LGBTQIA Campus Resources
Counseling and Consultation Services
Counseling and Consultation Services aspires to create a safe, affirming, accepting and welcoming environment that embraces
human diversity. Counseling is provided by licensed psychologists, counselors, and
social workers, for a variety of concerns. LGBTQIA students, as many of us, face struggles
with some aspects of life and desire to gain insight and make changes in their lives.
Through counseling services, you may explore thoughts, perceptions, reactions, behaviors
and emotions in order to better understand yourself. Counseling can assist in reducing
stress and physical symptoms. It can improve the ability to engage in healthy decision-making,
and enhance relationships with others. Call 309-556-3052 to make an appointment to meet with a counselor - at no charge.
Hart Career Center
The Hart Career Center is Silver Certified by Out for Work, an organization that provides assistance to
LGBT students in the cultivation and enhancement of skills to explore career options,
master job search techniques and strategies, and research employment opportunities. Career Center staff members also welcome opportunities to talk with students openly
and honestly about how career opportunities intersect with LGBTQIA identity. Stop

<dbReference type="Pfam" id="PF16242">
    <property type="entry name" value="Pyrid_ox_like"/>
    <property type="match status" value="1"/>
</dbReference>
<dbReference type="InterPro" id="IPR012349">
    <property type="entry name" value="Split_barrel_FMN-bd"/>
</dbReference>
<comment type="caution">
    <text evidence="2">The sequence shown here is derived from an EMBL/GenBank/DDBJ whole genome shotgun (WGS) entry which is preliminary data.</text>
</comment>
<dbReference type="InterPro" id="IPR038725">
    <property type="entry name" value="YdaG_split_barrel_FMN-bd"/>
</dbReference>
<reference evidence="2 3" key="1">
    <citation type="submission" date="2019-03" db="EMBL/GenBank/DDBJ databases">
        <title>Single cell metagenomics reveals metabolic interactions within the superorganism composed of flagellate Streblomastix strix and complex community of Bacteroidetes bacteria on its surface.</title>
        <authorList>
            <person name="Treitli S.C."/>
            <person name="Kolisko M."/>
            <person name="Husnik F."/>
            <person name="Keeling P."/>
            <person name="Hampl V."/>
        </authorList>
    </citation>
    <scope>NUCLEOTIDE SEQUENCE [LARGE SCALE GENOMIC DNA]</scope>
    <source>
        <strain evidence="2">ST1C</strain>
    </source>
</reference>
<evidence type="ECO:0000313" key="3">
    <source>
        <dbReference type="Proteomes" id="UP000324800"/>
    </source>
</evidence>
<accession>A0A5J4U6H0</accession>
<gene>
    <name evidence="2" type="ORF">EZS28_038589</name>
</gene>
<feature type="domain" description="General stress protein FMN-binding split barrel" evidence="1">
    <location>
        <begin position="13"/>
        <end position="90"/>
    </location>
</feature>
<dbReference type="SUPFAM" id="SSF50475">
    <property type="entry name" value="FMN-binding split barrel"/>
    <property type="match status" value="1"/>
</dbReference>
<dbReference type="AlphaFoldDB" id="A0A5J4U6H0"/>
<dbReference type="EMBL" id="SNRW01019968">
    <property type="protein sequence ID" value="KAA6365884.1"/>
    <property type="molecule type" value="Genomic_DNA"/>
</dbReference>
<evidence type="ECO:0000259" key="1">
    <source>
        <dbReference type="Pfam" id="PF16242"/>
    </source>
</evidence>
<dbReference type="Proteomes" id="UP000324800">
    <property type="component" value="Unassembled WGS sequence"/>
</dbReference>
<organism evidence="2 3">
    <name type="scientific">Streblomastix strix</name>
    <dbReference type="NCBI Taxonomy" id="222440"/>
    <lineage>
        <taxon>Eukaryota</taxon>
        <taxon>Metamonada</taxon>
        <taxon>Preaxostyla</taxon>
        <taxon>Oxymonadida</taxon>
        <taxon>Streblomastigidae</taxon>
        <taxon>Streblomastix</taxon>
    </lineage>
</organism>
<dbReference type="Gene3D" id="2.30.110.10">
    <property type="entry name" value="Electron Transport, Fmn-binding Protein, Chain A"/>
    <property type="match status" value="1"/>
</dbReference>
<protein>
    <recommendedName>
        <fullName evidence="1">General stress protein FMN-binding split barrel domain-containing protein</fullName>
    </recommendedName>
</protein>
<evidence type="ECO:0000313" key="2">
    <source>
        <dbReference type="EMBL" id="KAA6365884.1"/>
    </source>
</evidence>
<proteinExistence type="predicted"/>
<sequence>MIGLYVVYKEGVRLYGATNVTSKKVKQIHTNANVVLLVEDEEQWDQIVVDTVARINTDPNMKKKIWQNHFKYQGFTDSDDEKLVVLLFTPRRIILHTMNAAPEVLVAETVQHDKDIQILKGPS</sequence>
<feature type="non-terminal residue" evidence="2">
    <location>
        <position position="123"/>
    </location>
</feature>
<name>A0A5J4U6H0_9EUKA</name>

in to the Minor Myers, jr. Welcome Center to explore these issues and our LGBTQIA-oriented resources today!
Moving into a college residence hall can be exciting and intimidating for many students.
Those who LGBTQIA may have specific questions or concerns about living in the residence halls. We are
proud to say that IWU's goal is to provide a welcoming and supportive environment
for LGBTQIA students.
Rainbow Floor, established in Pfeiffer Hall, is a gender inclusive living-learning community committed
to counterspace, education and activism around social justice for LGBTQIA people.
Learn more about Residence Hall Life for LGBTQIA students.
Before you go, it is important to reflect on the culturally-based ideas and definitions
of sexual identity. You should carefully consider how your identity as a LGBTQIA (lesbian,
gay, bisexual, trans*, queer, and other identities) person may affect your relationships
with host nationals, your cultural adjustment, and your overall education abroad experience.
Familiarize yourself with the laws of your host country and be sure to consider your
safety as you navigate a new culture and legal system. Being LGBTQIA abroad has been
described by some as a second coming out process. How will you re-establish your identity
If you want to date, figure out the norms of your host culture, especially if you
identify within the LGBTQIA community. Find out the laws governing sexual orientation and sexual assault at your
site. Be careful at first; learn the local laws. Learn the differences between what
you are accustomed to at home and the way your host culture works.